foster care: looking back…

Thursday, June 7, 2012

An imminent change in caseworkers in our current case (because that’s how most agencies like to roll – flipping the caseworkers around willy-nilly whenever they need to. There is an unbelievable amount of turnover in Children’s Services.) has reminded me of our beginnings in foster care. I pulled up the pictures of the kids we first cared for, relishing the happy memories, painfully feeling each memory of brokenness anew.

I remembered that first day when we got the call. How we were so excited and anxious and terrified and downright naïve. We drove to the waiting room of the local medical clinic. That’s where we met those children for the first time and picked them up from. A waiting room completely packed with sick kids and tired families. Our medical center is the kind where whole families come to the visits: mom and dad, all the kids…We signed the papers at the little kids’ table next to the bookshelves where dozens of curious eyes watched us intently. I still can’t even believe that’s how they transferred those children to us. I would have insisted it be different if it had happened today.

We took a picture once we got them loaded into the backseat. Regrettably, I was too nervous and excited at that moment to truly see those two hurt little kids. Looking at that picture now is just a sharp knife to the heart. There are countless more moments like that over those next three months. Moments where I was too inexperienced, too scared, too busy to notice all of the ways they were telling me of their pain.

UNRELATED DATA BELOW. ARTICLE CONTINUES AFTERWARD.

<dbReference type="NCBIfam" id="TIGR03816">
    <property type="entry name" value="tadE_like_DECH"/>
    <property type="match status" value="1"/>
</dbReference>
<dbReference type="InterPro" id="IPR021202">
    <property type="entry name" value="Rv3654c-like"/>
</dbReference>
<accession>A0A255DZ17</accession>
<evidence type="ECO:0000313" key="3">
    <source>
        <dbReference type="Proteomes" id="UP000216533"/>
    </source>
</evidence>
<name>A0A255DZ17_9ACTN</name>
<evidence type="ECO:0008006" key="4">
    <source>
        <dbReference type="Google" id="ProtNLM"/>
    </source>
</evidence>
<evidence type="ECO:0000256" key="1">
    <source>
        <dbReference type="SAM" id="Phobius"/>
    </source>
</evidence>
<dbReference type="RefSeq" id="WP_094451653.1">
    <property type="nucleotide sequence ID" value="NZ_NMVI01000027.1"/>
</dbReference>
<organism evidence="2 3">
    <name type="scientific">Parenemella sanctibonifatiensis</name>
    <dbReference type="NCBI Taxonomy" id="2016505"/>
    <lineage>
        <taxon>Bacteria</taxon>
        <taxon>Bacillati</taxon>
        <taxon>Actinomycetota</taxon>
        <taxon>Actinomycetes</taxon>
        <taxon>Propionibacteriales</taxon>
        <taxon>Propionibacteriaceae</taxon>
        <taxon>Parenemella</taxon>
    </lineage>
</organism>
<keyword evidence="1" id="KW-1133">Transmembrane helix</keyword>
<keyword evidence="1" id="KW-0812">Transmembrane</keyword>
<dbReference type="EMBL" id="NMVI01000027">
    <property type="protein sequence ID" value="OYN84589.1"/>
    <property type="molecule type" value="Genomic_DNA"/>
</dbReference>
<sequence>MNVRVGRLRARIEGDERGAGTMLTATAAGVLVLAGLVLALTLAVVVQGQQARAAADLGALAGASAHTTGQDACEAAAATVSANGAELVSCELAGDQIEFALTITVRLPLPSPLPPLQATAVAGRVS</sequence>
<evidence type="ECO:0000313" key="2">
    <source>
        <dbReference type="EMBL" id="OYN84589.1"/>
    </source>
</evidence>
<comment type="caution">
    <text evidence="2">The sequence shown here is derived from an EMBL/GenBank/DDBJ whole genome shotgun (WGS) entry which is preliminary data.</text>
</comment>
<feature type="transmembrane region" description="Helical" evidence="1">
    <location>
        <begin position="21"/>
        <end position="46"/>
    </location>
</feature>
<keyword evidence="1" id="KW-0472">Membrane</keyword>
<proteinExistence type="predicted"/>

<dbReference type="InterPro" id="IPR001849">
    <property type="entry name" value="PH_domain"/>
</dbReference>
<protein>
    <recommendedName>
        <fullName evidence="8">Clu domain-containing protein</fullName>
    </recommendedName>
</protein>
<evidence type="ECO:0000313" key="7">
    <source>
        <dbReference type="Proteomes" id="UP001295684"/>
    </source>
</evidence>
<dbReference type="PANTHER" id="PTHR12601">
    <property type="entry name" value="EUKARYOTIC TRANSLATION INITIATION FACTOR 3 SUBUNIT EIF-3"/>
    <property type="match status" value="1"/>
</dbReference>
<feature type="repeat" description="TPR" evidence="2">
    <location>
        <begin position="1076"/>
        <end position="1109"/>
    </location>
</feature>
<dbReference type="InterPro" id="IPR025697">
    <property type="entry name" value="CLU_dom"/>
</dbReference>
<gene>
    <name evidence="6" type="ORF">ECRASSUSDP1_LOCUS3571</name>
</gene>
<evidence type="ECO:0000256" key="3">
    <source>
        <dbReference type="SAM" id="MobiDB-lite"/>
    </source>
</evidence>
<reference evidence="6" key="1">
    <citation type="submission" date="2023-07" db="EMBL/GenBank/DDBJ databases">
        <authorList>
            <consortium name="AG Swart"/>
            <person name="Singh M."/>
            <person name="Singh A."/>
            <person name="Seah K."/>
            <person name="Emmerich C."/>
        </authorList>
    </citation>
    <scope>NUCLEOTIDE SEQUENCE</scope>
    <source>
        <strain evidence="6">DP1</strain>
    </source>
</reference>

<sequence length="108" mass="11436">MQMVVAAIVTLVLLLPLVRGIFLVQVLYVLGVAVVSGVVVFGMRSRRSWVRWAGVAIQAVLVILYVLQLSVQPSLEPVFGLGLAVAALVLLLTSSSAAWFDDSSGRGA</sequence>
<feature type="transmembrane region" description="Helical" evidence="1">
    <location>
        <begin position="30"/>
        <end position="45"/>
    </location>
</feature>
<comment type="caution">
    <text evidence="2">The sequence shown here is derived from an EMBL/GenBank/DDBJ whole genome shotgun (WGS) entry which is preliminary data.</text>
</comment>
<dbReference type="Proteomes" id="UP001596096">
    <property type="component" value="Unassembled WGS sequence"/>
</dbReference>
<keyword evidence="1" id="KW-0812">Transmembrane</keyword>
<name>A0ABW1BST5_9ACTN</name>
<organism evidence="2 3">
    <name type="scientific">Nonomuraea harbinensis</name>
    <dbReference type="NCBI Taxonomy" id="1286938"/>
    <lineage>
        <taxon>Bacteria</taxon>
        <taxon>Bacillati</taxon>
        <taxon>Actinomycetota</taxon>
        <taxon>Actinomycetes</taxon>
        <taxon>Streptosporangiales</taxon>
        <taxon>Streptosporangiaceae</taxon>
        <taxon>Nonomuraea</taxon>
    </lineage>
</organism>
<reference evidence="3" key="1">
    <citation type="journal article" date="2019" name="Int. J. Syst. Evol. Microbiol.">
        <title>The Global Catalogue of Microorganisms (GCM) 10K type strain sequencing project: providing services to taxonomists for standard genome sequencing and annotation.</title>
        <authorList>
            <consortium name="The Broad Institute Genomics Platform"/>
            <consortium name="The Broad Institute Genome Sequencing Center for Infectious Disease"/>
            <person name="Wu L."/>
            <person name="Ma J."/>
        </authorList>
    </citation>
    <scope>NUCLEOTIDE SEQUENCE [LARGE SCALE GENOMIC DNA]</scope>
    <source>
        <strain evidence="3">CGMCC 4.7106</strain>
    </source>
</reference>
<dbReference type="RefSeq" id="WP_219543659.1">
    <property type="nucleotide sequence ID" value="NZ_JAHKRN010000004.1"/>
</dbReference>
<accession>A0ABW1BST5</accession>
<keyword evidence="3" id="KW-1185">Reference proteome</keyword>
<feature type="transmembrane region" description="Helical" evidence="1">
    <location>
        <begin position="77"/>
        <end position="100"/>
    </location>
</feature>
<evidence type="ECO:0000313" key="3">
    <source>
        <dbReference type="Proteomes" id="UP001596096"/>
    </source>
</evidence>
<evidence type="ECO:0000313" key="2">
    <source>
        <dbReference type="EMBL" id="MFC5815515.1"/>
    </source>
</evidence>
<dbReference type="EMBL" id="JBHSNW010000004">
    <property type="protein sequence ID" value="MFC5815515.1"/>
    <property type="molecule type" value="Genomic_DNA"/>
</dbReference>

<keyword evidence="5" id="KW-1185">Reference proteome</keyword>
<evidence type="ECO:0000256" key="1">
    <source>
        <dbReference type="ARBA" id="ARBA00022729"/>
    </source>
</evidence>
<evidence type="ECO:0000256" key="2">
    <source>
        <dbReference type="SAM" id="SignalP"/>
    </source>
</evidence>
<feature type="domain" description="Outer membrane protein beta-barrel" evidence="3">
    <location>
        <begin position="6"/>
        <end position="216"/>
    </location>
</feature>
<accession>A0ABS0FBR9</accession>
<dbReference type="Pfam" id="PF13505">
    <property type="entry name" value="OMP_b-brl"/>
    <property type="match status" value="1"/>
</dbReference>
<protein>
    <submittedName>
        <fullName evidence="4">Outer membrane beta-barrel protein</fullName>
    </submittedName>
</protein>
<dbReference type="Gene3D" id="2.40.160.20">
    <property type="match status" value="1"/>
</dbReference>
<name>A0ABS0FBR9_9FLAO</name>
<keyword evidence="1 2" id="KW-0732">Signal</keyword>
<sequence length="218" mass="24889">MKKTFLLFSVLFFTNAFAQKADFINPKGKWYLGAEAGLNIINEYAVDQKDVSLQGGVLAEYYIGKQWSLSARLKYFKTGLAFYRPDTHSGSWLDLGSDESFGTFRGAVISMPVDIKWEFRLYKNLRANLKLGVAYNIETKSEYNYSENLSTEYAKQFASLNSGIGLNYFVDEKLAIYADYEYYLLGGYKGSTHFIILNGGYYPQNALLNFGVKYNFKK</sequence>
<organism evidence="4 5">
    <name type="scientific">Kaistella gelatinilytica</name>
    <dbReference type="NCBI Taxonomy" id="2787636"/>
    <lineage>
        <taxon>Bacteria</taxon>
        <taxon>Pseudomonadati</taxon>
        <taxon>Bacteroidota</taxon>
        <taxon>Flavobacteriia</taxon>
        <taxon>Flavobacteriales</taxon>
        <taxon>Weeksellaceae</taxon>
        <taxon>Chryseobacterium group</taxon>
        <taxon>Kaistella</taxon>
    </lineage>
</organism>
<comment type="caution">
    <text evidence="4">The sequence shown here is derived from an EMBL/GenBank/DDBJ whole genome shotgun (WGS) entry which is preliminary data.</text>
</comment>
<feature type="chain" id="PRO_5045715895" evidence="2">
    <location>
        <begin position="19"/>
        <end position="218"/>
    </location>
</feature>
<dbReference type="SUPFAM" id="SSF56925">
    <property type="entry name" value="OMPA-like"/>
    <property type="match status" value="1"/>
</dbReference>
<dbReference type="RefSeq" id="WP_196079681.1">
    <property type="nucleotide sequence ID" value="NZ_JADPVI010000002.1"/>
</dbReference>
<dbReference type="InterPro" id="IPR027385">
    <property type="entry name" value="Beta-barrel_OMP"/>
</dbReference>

I would do so many things differently now. I would slow down. I would listen to their actions, realizing that they couldn’t use their words. I would help them heal in ways that I was incapable of doing then. Now, I know what it means when a kid smears poop or when a kid requires not a single moment of discipline during three whole months of parenting. I would know what to tell the caseworker when she came each month. I would do better.

At the end of those three months, I got dressed on that last day they were with us. The oldest little girl watched me from my bed. I put it some beaded hoop earrings. “I love your earrings. They’re so pretty. You wore those earrings the day we came to live with you.” she said.

I didn’t even remember, but that’s the moment that burned into her little memory. She proceeded to tell me every single thing I was wearing that day, picking the items out from the closet.

I have flashes of memory, images from that day imprinted forever into my head. But so did she. Now, I can’t help but wonder what little pieces of that terrible, terrible day are still there in her head. Does she remember more than my earrings? Does she remember that I sat beside her bottom bunk for hours that evening, holding her little hand until she fell asleep? Does she remember that I kneeled beside the window with her while she wished on a star? Does she remember that even though I didn’t know how to help her heal that I loved her intensely? Does she remember Jesus?

We loaded them up into the backseat again. We drove them to their aunt’s house where they were going to live with their dad. He and their aunt graciously granted us a moment of privacy in the backyard. We said our goodbyes, gave hugs, knowing that they didn’t really understand that this was goodbye forever. We got back into the car and drove home, happily broken. We had prayed for reunification. We had pushed for it to happen more quickly than it did, but still when it came, it was the sweetest pain. That night, we sat on that empty bottom bunk, all four of us, and cried.

CopyRight © | Theme Designed By Hello Manhattan